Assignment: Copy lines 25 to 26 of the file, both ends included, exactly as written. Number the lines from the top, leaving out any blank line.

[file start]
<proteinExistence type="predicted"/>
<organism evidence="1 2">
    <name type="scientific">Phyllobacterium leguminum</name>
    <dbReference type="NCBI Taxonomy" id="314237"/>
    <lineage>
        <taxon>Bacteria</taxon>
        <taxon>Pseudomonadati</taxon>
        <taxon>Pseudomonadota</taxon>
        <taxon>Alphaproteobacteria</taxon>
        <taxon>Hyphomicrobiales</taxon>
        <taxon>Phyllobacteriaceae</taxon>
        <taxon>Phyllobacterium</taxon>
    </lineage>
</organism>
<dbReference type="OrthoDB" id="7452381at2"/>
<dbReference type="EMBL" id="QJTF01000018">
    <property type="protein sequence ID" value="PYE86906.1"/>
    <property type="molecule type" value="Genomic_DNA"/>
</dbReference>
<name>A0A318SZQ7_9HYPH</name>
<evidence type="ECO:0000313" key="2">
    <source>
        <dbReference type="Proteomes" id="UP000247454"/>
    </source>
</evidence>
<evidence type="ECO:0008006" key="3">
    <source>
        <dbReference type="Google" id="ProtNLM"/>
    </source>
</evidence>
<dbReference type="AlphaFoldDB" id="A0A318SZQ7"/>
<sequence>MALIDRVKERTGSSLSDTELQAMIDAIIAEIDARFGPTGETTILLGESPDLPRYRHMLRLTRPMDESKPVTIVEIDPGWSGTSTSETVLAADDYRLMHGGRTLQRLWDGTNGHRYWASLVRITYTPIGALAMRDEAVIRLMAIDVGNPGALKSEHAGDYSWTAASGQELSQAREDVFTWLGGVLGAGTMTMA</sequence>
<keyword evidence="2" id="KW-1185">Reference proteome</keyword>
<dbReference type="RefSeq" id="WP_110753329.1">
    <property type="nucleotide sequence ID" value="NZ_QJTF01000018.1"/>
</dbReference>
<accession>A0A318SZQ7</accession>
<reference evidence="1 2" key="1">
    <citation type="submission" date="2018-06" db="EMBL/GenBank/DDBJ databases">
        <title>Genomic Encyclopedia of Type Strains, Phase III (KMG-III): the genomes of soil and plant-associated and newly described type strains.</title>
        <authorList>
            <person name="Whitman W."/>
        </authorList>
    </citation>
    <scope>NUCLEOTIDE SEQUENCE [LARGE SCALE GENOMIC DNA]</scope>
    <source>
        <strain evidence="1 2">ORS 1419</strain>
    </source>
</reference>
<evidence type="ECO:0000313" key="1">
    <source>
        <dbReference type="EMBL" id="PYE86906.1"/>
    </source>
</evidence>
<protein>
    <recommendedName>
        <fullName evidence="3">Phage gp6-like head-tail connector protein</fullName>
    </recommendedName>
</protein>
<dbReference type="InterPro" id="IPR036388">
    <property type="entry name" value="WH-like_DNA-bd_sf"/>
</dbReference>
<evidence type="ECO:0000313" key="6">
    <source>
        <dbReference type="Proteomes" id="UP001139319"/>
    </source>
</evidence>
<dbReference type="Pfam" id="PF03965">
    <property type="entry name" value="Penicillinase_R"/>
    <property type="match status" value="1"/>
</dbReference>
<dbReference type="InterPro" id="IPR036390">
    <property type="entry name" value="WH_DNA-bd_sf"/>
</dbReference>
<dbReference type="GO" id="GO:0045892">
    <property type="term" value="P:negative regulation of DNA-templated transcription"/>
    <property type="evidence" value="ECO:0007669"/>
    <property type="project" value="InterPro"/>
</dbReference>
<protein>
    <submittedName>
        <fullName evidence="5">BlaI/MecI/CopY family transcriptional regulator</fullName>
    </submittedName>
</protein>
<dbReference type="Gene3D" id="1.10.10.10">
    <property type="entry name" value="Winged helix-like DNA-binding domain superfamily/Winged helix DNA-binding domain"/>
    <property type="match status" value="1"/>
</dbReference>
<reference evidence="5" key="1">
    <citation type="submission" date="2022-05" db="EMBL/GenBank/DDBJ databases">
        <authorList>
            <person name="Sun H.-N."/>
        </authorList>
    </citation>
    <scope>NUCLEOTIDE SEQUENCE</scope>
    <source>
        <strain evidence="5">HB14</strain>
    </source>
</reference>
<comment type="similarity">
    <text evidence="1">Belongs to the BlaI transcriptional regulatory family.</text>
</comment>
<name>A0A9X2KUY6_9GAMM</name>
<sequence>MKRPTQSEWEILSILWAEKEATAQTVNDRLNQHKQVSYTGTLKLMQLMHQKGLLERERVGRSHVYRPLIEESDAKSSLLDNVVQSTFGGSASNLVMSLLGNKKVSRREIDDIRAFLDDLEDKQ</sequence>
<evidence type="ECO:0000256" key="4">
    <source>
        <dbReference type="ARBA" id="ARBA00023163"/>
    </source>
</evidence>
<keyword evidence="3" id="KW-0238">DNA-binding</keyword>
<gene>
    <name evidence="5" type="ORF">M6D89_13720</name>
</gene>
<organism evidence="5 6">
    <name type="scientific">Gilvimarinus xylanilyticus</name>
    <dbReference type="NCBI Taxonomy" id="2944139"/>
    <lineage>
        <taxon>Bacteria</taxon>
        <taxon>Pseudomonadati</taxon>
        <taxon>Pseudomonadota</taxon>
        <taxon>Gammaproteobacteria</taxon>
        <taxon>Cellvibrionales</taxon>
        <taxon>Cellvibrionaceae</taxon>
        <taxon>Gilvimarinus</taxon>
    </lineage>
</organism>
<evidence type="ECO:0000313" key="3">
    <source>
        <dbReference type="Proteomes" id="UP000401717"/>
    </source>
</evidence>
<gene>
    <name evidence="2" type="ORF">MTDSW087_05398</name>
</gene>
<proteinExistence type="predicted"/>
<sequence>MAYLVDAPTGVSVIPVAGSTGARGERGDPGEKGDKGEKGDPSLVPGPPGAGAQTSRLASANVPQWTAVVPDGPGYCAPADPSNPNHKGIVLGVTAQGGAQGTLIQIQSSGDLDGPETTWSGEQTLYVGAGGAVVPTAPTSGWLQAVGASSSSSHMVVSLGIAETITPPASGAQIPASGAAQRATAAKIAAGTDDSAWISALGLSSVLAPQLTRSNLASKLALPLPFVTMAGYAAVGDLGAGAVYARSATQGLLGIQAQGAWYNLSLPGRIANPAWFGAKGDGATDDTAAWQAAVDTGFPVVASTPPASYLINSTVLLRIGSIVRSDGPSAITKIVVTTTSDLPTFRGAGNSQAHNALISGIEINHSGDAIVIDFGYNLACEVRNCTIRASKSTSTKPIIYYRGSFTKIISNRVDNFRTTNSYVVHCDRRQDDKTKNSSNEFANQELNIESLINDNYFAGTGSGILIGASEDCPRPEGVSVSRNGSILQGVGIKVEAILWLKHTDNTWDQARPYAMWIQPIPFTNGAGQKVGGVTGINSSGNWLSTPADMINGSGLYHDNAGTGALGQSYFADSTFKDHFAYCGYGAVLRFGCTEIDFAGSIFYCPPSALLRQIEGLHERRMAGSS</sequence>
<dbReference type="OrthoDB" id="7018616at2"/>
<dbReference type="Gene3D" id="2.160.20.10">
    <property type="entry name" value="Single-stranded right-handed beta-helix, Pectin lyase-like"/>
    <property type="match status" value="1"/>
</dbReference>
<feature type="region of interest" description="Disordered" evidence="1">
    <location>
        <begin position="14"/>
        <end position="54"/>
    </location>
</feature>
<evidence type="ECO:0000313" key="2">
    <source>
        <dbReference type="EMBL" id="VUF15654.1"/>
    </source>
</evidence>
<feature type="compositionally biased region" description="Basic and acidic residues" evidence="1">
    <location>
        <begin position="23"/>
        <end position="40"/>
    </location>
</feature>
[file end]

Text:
</evidence>
<evidence type="ECO:0008006" key="3">